The IRS has a special audit procedure for churches called a Church Tax Inquiry. This investigative process is designed to respect the freedom of religion guaranteed in the first amendment. It determines how and when the IRS may conduct civil tax inquiries and examinations (or audits) of churches.
The IRS may only initiate a Church Tax Inquiry (CTI) if the Director of Exempt Organizations reasonably believes, based on the facts and circumstances of the supposed violation, that the organization: (a) may not qualify for tax-exempt status; or (b) may not be paying tax on unrelated business or other taxable income. Under the first circumstance, some of the reasons a church may not qualify for exemption include engaging in a substantial amount of lobbying, intervening in any political campaign in support or opposition of a candidate for public office, and self-dealing, among others. With respect to the question at hand, if the IRS was to initiate a CTI against LDS, the question would then be did they engage in a substantial amount of lobbying activity through their efforts that supported Proposition 8? If they did engage in a substantial amount of lobbying, the penalty is either an excise tax and/or possible loss of tax-exempt status. Unless the activity is grossly egregious, most one-time offenses result in an excise tax rather then the more extreme revocation of tax-exempt status.
The CTI process allows the church to initially address the issue without having to produce any documents. After the reasonable belief of violation has been determined, the IRS sends a written notice to the church explaining their concern. The church is then allowed a reasonable amount of time to respond in writing to the IRS's concerns. If the church fails to respond within this time period, the IRS issues a second notice detailing the documents collected or prepared by the IRS for use in the audit and asks the church if they may review its books and records. Before any examination of books and records takes place, the church may request a conference with the IRS to resolve the concerns raised in the inquiry. Should an audit go forward, it must occur within two years from the date of the second notice.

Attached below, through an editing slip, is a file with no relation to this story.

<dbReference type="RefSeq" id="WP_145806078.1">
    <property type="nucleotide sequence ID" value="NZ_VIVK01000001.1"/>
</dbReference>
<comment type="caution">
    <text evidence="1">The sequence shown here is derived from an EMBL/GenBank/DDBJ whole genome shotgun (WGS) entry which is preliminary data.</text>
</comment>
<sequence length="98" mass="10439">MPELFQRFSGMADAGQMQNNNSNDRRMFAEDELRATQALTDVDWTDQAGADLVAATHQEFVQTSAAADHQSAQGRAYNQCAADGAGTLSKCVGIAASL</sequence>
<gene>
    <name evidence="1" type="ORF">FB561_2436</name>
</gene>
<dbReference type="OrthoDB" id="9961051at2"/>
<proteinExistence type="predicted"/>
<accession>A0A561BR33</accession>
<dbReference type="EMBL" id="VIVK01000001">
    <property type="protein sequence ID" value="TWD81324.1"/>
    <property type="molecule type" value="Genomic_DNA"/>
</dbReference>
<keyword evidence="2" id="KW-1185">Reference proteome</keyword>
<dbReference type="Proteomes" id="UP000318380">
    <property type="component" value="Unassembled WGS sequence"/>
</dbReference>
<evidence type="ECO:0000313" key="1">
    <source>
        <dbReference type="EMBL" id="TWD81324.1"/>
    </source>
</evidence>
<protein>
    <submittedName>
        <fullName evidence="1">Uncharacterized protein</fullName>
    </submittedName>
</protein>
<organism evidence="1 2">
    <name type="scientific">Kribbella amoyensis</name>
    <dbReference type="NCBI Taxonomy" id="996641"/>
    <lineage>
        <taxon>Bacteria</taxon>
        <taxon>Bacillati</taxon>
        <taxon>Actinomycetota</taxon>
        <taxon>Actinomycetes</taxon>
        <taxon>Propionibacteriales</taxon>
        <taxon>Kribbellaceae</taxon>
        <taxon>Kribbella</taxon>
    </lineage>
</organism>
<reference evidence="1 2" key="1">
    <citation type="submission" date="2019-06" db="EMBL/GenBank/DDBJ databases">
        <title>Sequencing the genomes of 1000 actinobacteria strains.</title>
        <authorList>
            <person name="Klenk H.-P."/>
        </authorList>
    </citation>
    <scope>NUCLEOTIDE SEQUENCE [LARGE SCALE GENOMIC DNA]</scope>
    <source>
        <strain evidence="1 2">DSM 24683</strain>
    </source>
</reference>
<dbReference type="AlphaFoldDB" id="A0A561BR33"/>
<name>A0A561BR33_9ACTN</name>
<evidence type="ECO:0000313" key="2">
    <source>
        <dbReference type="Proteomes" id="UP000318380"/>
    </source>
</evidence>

The CTI process must be strictly adhered to by the IRS. Most recently, the IRS suffered embarrassment when it pursued an audit of the Living Word Christian Center, in Brooklyn Park, MN. The church was able, at least temporarily, to stop the audit process by arguing that the IRS had violated the CTI process. In the past, the law required that the lowest level IRS employee who can find reasonable belief to start the inquiry is a regional commissioner, one level of authority below the IRS Commissioner. However, in a reorganization move in 1998 the IRS eliminated the regional commissioner position and gave the authority for CTI reasonable belief to the Director of Examinations for Tax-Exempt Organizations, four management levels below the IRS Commissioner. That authority was designated without any formal rulemaking process.
The U.S. Magistrate in the Living Word Christian Center case determined that the IRS violated the law because the letter from the IRS initiating the CTI could only legally come from the IRS Commissioner. Inevitably, until this case is overturned, or more likely, until the IRS issues a rulemaking properly designating the authority for CTI reasonable belief into another designee, this will be the first line of defense for any church similarly facing an audit. The IRS is therefore hamstrung to move against any church for any violation until it resolves this issue.